What do we do with Joe Biden? (Guest Post by M.J.)

Biden

I must begin by clearly stating that my views do not represent the entire community of sexual assault survivors. In the past two weeks, I have reached out to over 15 fellow survivors and asked for their opinions. After Joe Biden’s statements yesterday, I reached out again to find that there are many different opinions still. This topic is multi-faceted and complicated, and it is up to each of us individually to make our own educated and compassionate conclusions.

First, we must believe survivors. We must believe survivors beyond our political affiliations, beyond our skepticism and beyond our fears. In believing survivors, we must commit to hearing their story, honoring their choice to share their story and not searching for reasons to undercut their integrity or bravery. This includes accepting that inconsistencies are common among trauma-impacted memories.

Second, we must continue to understand that each story is complicated and memory is not a completely reliable function. Two people can experience the exact same event and have vastly different memories of it. There are many environmental factors that cause individuals to perceive the world around them in dramatically different ways.

Third, we need to admit that humans can fail while also admitting that they can grow. And we need to hold our politicians, our idols, our friends and ourselves to this standard. When we are talking about events from the past in particular, we are capable and have a responsibility to ask for both lament and repentance.

So, what do we do with Joe Biden?

Before Joe Biden made public statements yesterday, I could not vote for him by my own ethical convictions as a survivor. I needed to hear from him directly in order to begin to evaluate if I find him trustworthy enough today for the office of the presidency.

After Joe Biden’s public statements yesterday, I am now in a place of reflection where I am left disappointed. In his statement published through Medium, he did a few things very well which I’m always looking for when the accused respond: he articulated the need to believe women, he expressed their right to be treated with dignity (even in this case) and he identified the correct authorities to investigate any claims.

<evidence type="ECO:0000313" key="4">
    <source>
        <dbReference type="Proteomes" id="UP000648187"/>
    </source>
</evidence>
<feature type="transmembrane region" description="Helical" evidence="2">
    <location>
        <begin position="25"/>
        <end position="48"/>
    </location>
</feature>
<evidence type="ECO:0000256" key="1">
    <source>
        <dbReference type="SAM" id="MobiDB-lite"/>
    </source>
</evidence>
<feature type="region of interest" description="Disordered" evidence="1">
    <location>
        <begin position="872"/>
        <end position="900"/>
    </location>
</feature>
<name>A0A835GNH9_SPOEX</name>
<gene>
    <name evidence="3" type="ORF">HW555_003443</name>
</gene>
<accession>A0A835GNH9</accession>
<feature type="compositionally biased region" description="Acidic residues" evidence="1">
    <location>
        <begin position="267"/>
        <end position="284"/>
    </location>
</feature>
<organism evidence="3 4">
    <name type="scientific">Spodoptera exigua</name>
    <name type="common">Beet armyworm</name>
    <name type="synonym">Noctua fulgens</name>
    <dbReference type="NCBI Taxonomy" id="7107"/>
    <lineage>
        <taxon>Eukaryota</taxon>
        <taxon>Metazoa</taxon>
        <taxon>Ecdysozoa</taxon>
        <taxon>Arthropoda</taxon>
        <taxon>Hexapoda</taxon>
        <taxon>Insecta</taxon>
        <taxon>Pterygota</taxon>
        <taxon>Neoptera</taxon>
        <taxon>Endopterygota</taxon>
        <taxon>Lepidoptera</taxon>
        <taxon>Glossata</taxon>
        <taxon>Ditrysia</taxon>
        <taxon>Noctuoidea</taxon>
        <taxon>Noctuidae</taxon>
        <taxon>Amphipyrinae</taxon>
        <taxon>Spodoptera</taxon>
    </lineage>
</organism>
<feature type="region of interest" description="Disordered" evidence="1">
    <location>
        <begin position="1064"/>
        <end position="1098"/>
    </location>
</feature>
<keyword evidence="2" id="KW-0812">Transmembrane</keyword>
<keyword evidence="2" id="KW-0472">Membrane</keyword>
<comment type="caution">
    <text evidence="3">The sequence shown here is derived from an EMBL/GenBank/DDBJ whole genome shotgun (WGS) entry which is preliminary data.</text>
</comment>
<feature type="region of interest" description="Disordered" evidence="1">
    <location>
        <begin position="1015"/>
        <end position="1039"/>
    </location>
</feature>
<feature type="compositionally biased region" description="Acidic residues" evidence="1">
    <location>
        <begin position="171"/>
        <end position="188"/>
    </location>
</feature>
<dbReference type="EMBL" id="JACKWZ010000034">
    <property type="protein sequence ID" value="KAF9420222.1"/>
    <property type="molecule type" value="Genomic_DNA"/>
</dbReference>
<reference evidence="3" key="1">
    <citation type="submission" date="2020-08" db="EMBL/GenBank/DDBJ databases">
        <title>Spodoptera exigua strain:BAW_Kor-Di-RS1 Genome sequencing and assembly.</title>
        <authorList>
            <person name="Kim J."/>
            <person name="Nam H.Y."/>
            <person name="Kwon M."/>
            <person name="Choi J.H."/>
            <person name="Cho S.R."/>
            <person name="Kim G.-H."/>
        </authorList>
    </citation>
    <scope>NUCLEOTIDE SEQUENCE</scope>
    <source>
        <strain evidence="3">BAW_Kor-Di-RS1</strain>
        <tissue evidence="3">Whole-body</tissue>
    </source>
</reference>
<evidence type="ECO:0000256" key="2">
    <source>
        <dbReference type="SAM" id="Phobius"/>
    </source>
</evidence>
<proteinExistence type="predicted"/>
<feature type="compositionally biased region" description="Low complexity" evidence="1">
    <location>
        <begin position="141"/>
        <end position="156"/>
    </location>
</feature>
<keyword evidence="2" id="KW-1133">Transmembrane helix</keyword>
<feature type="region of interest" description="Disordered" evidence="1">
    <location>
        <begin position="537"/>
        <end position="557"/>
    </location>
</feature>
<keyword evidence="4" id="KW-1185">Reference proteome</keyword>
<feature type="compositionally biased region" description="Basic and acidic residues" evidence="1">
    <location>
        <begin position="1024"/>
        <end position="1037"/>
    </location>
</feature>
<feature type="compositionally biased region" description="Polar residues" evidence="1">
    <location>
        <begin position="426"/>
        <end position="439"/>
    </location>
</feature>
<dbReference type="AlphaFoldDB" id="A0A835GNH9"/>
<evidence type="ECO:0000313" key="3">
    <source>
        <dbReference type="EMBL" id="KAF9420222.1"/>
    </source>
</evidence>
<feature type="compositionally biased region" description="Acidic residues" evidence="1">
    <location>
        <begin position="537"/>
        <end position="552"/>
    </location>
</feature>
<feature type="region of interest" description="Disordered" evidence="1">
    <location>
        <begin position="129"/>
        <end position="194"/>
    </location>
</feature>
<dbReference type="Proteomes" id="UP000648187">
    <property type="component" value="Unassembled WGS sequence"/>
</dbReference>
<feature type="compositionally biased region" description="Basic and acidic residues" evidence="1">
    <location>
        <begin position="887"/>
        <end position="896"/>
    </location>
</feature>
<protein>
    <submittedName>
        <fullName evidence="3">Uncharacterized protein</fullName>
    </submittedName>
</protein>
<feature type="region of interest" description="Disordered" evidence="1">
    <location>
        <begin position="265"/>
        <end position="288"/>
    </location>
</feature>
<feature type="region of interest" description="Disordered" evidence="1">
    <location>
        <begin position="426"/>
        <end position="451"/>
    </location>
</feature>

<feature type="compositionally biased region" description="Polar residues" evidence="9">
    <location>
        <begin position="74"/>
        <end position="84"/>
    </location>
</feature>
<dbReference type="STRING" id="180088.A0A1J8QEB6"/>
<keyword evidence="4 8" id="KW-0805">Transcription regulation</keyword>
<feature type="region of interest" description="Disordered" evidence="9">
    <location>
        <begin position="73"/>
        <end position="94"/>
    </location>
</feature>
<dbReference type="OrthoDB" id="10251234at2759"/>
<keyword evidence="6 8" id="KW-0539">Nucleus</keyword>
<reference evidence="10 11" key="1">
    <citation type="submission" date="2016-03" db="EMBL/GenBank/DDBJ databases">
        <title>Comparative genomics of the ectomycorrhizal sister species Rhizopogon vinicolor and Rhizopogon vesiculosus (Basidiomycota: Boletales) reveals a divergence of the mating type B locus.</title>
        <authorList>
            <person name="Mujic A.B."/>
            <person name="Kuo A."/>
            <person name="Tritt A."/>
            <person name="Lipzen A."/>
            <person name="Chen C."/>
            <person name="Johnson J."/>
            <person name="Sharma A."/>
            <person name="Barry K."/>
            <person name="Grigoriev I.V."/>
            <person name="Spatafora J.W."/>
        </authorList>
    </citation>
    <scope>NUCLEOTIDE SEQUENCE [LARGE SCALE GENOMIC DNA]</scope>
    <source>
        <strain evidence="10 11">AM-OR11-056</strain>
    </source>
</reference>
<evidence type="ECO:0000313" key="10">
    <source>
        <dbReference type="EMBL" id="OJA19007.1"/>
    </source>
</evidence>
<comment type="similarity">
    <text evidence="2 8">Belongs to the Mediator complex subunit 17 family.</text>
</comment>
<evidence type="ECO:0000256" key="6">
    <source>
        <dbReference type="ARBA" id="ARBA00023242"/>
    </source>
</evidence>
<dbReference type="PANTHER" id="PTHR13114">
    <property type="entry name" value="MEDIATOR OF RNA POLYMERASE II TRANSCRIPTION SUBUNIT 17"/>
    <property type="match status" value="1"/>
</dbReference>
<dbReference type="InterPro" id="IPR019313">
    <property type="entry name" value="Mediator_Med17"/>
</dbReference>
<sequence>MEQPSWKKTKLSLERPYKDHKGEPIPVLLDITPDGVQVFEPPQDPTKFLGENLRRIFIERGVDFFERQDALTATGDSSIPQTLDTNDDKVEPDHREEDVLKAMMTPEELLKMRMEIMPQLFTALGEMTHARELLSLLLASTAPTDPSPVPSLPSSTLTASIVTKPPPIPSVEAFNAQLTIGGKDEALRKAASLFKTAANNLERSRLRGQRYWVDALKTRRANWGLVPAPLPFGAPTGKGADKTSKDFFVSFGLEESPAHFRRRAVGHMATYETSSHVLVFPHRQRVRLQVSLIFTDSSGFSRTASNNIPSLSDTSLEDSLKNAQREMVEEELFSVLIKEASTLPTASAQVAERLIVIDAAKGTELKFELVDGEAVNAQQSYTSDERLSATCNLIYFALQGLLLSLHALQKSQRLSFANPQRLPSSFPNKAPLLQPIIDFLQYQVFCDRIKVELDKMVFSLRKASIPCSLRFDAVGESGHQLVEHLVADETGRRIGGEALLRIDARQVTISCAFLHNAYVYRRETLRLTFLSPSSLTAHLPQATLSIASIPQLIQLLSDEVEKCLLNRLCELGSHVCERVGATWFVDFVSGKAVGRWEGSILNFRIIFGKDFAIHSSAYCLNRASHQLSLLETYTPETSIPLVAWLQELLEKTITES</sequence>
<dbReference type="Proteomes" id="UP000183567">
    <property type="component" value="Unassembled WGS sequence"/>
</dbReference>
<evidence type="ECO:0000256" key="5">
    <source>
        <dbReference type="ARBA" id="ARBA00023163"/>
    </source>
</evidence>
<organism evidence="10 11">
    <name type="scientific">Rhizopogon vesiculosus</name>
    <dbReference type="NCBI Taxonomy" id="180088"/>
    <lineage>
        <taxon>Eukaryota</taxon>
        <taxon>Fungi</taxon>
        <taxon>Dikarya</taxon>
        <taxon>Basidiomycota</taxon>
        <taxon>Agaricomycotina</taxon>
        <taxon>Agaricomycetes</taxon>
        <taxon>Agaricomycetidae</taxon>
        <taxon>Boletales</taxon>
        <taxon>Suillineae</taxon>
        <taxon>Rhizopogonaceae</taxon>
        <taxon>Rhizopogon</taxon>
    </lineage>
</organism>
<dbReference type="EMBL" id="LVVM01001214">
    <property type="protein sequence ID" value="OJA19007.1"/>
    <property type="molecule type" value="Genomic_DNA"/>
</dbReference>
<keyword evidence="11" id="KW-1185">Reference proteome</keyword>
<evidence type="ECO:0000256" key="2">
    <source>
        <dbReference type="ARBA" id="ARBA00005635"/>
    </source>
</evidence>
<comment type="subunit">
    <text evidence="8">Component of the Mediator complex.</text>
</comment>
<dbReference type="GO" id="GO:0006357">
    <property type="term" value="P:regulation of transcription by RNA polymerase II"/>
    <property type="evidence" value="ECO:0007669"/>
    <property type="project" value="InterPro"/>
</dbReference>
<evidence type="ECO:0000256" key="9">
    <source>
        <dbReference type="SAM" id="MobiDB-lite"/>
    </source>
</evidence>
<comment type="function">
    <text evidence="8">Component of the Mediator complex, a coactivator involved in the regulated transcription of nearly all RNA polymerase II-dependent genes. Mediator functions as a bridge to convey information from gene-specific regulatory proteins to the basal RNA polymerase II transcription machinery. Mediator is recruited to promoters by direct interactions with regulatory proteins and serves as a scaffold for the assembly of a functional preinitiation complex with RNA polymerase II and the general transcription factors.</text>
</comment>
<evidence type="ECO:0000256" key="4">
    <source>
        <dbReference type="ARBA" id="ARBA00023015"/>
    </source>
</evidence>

What leaves me still disappointed is Biden’s very straightforward denial of the claims: “They aren’t true. This never happened.”

This disappoints me primarily because “it never happened” leaves no room for the very possible reality that Tara Reade did feel traumatized by something Biden did. There have been enough women speaking out about how uncomfortable Biden made them feel physically, that it is plausible his actions traumatized Tara Reade even if they didn’t happen in the exact manner she remembers.

Biden’s language in his MSNBC interview on Morning Joe is more of the kind of response that helps me gain confidence in someone accused of assault in their past. While he still used the “it never happened” statement, he also said “I don’t remember any type of complaint she may have made. It was 27 years ago. I don’t remember, nor does anyone else that I’m aware of. And the fact is that I don’t remember.”

The “I don’t remember” is what I’m looking for from someone accused of sexual assault who believes they were falsely accused for an event well in their past. If we’re talking about an event from yesterday, anyone should be able to say “I did not do that” in regard to a particularly violent or traumatizing abuse. When we’re discussing abuse that is decades old, and especially in a relationship that has a large power distance, “I did not do that” is less reliable.

So what information do I still need?

Some of the women I’ve talked to feel like Biden’s response has been appropriate and they feel comfortable voting for him in November. Others, like me, are still looking for a larger acceptance of responsibility. There are at least 7 women aside from Tara Reade who have spoken out about how uncomfortable Biden made them feel physically, and his response last year was “Politics to me has always been about making connections, but I will be more mindful about respecting personal space in the future.”

While it is assuring to me that Biden intends to be more mindful about respecting personal space, it’s not quite an apology. He explained the intention behind his behavior and made a promise, which is much of what I’m looking for, but he didn’t admit wrongdoing.

And that’s the issue: whether or not we remember our actions the way others perceive them, we need leaders who are ready to accept fully the weight of how their actions are perceived and how their actions impact others. In the case of Tara Reade, I need to know that he laments that there was ever any reason for her to feel unsafe, even if it wasn’t his intention or he doesn’t remember doing so.

Taking responsibility is also one criticism I’ve had with Trump throughout his presidency. It would be hypocritical of me to not expect the same of Biden.

Mellissa

M. J. is an author, coach and sexual assault survivor. She works in the non-profit world, is a crossover voter and an avid reader. A self-described “pragmatic visionary”, M.J. is both a data fiend and a dreamer.

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